Storer (1970) recognized six subspecies; the following descriptions taken are from Restall et al. (2006) except where noted:
T. g. bogotensis (Andes of eastern Colombia and northwestern Venezuela): as described above.
T. g. chrysophrys (coastal mountains of Venezuela; interior highlands of southern Venezuela in Amazonas and southwestern Bolívar, and immediately adjacent Brazil): adult bright yellow-green above, with yellow forehead and eyebrow/eyering more pronounced; juvenile dull yellowish green above, washed dingy yellowish below, with streaks instead of spots.
T. g. eusticta (Costa Rica and Panama): Similar to T. g. guttata, however underparts bear more spots, particularly the throat. Feather edgings on throat and breast are pale glaucous green; green color on flanks is more extended and brighter; edgings of remiges and wing coverts appear beryl-green (Todd 1909).
T.g. guttata (interior highlands of southern Venezuela in southeastern Bolívar, and immediately adjacent Brazil): above like bogotensis, below like chrysophrys, but throat unmarked, black spots below smaller.
T.g. tomilae (central Andes of Colombia): like bogotensis, but throat and breast much more heavily spotted; undertail coverts have broad black shaft streaks.
T. g. trinitatis (Trinidad): like chrysophrys but deeper golden-yellow on forehead and eyebrow, larger spots both above and below, including on throat.
The Speckled Tanager is a member of Tangara, which contains 49 species, and is the largest genus of Neotropical birds (Isler and Isler 1999). Within Tangara, T. guttata is sister to the Yellow-bellied Tanager (T. xanthogastra), and these two form a clade with three very similar species: Spotted Tanager (T. punctata), Rufous-throated Tanager (T. rufigula), and Dotted Tanager (T. varia) (Burns and Naoki 2004). Isler and Isler (1999) grouped these birds together under their Tangara "Species Group 6," citing many features in common including their plumage, and a primary preference for foraging in the high canopy. This clade in turn is sister to a larger clade containing 22 species, including the genus Thraupis and other members of Tangara (Sedano and Burns 2010). Recent phylogenetic work found that the monophyletic group containing Tangara and Thraupis are sister to a clade containing many Andean highland tanagers including members of the genera Anisognathus, Buthraupis, and Bangsia (Sedano and Burns 2010). Within Thraupidae, the clade containing Tangara, the type genus Thraupis, and the highland clade described above, are considered ‘core tanagers,’ because they contain species that are typical of the group (Burns and Naoki 2004, Sedano and Burns 2010).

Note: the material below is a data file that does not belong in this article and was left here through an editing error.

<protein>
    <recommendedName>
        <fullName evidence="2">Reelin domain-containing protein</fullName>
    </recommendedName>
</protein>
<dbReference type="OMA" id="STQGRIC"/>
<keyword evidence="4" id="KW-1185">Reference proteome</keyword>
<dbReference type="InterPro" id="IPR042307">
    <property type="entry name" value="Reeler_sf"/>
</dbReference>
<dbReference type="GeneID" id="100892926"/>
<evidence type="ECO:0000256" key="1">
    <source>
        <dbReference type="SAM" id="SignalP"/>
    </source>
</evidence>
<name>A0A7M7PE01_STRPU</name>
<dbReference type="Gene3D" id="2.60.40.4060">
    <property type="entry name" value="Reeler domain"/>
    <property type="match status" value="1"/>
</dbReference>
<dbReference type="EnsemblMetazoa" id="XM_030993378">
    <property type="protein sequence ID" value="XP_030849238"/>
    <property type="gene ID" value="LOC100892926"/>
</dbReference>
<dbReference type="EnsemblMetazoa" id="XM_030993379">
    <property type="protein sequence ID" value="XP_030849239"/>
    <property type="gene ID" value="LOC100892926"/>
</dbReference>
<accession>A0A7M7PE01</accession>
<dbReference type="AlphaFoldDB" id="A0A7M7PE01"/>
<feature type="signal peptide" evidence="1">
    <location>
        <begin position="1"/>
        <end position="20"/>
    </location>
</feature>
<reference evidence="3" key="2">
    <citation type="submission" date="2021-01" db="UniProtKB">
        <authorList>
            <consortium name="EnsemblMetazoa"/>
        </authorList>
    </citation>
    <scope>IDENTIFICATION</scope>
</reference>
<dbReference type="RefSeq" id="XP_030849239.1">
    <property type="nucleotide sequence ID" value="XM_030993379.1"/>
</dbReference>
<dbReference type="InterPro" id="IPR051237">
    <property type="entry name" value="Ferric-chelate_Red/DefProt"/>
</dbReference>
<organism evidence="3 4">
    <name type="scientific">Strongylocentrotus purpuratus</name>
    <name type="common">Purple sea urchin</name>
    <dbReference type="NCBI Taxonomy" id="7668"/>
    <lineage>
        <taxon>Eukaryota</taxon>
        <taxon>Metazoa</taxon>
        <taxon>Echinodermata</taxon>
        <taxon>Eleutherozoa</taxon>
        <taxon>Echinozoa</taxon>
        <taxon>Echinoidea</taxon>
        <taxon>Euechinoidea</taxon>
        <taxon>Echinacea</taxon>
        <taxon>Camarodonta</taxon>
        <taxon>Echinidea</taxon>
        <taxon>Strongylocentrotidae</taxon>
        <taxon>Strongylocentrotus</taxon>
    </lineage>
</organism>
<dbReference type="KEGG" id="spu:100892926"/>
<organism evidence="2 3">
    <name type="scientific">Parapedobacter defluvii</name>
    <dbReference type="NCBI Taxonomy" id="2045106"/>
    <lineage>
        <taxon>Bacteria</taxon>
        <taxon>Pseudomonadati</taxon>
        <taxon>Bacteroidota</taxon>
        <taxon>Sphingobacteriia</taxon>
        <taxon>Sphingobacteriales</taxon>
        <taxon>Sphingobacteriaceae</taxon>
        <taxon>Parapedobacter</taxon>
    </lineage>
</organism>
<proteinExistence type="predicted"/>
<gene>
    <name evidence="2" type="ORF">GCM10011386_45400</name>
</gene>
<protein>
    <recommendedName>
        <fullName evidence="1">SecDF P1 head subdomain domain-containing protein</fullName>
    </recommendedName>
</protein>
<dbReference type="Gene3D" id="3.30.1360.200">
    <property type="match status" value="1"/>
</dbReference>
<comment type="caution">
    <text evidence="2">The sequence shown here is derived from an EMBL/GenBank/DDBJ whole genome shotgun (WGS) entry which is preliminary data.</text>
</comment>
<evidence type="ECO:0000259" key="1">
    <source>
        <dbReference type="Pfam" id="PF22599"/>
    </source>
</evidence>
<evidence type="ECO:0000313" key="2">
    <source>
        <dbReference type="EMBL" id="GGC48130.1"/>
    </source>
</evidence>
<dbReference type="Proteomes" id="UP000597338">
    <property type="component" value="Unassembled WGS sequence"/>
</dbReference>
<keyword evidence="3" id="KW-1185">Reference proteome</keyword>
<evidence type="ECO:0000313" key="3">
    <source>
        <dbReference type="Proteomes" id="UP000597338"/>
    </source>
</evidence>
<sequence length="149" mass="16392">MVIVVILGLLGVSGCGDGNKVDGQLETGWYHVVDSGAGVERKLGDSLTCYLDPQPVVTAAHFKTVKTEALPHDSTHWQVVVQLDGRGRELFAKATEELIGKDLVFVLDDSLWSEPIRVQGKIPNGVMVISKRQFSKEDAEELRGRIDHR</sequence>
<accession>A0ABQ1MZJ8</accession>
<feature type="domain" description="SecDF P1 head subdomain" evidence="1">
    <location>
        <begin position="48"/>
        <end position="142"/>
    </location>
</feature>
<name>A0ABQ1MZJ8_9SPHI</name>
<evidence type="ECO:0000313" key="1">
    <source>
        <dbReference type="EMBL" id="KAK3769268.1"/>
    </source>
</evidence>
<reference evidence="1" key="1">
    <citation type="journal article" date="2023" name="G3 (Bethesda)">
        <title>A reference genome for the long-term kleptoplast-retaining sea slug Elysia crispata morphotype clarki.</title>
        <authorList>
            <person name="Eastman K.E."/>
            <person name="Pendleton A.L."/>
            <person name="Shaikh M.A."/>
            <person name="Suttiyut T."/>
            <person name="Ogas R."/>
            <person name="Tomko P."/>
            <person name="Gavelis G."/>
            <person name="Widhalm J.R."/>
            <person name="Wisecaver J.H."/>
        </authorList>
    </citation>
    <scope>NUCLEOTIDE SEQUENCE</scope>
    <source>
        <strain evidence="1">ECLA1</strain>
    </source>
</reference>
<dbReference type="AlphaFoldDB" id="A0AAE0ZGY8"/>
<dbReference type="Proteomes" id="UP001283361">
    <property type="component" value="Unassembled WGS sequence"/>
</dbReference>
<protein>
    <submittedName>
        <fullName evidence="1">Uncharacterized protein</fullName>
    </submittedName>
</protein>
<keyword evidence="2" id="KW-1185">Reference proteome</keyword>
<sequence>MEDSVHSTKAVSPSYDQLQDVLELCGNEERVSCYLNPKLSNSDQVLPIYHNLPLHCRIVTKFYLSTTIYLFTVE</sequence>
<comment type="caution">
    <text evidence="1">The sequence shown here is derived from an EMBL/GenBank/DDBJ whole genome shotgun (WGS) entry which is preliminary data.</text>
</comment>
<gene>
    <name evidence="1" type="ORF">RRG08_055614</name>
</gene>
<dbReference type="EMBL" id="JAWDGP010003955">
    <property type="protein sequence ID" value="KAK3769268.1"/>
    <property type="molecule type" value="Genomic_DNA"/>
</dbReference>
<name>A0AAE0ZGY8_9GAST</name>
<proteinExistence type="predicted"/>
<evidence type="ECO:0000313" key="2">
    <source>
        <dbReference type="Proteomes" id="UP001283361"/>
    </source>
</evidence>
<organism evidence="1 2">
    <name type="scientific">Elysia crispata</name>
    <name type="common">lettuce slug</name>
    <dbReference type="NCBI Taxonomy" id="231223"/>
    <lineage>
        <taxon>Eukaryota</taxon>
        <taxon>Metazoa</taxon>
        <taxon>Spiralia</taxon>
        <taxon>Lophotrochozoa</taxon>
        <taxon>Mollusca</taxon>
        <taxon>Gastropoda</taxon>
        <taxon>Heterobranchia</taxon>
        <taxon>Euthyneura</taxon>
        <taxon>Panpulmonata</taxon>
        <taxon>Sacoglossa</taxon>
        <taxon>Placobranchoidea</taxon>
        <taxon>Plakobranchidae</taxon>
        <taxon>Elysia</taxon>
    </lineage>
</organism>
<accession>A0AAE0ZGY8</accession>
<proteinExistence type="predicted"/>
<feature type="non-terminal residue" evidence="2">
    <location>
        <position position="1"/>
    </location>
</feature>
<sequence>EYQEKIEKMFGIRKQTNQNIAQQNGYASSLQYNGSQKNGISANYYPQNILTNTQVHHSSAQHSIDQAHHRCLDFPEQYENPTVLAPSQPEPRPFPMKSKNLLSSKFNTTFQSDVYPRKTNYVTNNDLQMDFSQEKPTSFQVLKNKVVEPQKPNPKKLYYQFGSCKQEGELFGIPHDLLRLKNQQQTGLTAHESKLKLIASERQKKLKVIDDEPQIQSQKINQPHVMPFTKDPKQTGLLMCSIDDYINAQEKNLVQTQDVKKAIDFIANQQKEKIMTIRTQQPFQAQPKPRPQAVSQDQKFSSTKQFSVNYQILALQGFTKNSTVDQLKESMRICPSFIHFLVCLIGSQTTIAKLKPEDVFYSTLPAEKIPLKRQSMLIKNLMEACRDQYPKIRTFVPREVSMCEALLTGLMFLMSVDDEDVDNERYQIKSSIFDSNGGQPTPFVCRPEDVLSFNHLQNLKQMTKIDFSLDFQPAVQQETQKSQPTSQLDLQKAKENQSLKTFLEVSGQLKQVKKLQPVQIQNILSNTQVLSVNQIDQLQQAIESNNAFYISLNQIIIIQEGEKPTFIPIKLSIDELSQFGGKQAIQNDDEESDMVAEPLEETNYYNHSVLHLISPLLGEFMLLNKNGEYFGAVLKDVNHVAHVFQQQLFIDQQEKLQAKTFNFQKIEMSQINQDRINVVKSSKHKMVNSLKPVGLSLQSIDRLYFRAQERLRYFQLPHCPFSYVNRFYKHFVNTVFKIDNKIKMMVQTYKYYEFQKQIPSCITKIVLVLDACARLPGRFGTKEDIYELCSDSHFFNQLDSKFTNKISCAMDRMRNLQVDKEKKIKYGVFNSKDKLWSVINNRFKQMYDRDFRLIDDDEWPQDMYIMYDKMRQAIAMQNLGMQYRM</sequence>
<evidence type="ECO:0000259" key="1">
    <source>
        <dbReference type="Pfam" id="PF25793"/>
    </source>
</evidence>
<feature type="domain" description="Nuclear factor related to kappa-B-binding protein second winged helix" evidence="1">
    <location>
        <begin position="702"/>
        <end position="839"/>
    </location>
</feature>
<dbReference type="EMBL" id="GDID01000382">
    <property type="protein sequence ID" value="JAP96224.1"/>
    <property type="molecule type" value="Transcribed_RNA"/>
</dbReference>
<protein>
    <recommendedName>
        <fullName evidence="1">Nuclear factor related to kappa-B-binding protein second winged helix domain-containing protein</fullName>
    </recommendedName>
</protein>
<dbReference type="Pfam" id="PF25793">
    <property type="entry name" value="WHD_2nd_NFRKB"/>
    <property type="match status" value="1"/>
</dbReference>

The Speckled Tanager has also been known as the Yellow-browed Tanager (Skutch 1954), and the Speckled Calliste (Slud 1964). The same species has also been known under several different scientific names, including T. chrysophrys (Stiles and Skutch 1991).